The head of the Health Development Initiative Rwanda Dr Aflodis Kagaba has revealed that negative attitudes towards homosexuality in Rwanda are changing.
In an article published on the East African newspaper’s web site on August 7, Kagaba, Executive Director of the non-governmental organisation located in Kigali, said that their campaign to foster advocacy work and sensitisation on issues concerning homosexuals, which began in 2009, is slowly paying off in terms of the change of attitudes, although homosexuality still remains a thorny issue in many African countries.
Kagaba spearheads a coalition of over 40 groups conducting campaigns and advocacy work for sexual minorities within the country. The campaign was initiated when talks about criminalising same-sex relationships started as part of revisions to Rwanda’s Penal Code.
“Around that time in the region, there was a drive to criminalise homosexuality, not only in Rwanda, but also in Uganda and Burundi, all the parliaments in the region took up the cause to create articles to criminalise [it], and so when the article was introduced, there was a lot of pressure,” said Kagaba, in the article.
Kagaba added, “In the beginning, of course, it was very challenging. We were experiencing hate speech, people phoning in to radio programmes saying, ‘Kill them, take them back to the West, they’re not part of us.’ So for me, there’s an issue of lack of awareness, and of ignorance of human rights, that needs to continue to be addressed.”
Kagaba explains that the change of attitudes in Rwanda can be attributed to the “Very strong historical memory of what discrimination can do to any particular group, which for me is why I think their response has been very positive, in contrast to the other countries in the region. [It seems] the government has learned from its history that any discrimination against any particular group can cause more negative consequences, and I think that’s why the leadership was very responsive on this issue.”
In contrast, according to last year’s research study titled Lived Realities of Open Lesbians living in Kigali, lesbians were still harassed and stigmatised due to their sexual orientation, causing a “profound impact on their quality of life.”
A participant, who gave her name only as Nusher, said discrimination and harassment are the most common issues they face almost on a day to day basis.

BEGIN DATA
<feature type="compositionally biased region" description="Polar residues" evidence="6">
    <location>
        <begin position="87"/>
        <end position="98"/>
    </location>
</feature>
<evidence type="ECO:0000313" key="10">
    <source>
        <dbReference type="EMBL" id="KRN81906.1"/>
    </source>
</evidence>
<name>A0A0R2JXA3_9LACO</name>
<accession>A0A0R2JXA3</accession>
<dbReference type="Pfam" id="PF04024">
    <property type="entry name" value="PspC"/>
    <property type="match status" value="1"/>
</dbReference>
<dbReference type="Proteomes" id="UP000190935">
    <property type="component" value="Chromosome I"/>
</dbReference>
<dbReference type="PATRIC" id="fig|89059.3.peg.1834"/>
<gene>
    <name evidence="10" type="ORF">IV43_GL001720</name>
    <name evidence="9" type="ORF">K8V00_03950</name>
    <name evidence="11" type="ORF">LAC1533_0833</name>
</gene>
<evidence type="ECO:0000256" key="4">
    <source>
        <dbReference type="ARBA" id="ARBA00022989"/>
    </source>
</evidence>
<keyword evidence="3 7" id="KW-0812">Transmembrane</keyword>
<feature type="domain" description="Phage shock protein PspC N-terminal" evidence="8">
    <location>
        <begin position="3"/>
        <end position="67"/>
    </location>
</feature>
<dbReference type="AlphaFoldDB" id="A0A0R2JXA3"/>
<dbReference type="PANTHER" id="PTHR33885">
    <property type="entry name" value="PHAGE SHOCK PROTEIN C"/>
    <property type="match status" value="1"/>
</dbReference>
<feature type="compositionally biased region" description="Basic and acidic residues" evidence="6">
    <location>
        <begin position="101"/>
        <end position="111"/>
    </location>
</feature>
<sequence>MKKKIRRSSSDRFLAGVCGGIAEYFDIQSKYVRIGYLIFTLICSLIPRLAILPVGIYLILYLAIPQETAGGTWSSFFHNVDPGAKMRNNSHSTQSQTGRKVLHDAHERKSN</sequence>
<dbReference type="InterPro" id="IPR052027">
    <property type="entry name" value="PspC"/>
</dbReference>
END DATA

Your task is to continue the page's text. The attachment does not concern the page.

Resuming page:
“Everyone has experienced discrimination and harassment, I’m having difficulties with the local authorities because I live with my partner in the same house and people have reported us to the local authorities. People surrounded us and wanted to bring in the media to expose us, but I wasn’t threatened”, she said.
Naome Ruzindana, Director for Horizon Community Association, a gay rights organisation in Rwanda, said lesbians are completely ignored and misunderstood, and as a result suffer because the mainstream culture has to date been intolerant. She claimed that even in traditional society lesbians existed but were never accepted.
“Many lesbians in Rwanda are treated as sexual deviants and they are misunderstood and have gone through a lot of experiences. Rwandese Society itself was and remains closed with regard to discussion of sex and sexuality”, added Ruzindana.
Ruzindana concluded that the study led to the realisation of the terrible and stigmatised lives of the LGBTI community in Rwanda as cultural and religious beliefs remain the grounds in which homosexuality is condemned in Rwanda and have been major causes of the hatred of homosexuals, fuelling homophobia, discrimination and harassment.
Currently in Rwanda there is no law criminalising homosexuality. Homosexuality is criminal in most African countries.
Following interventions from Rwandan civil society as well as the international community and governments in 2009, the Rwandan Government indicated that Article 217 which, if included, would criminalise homosexuality for the first time in Rwanda, will not be a part of the final text of the penal code revisions.
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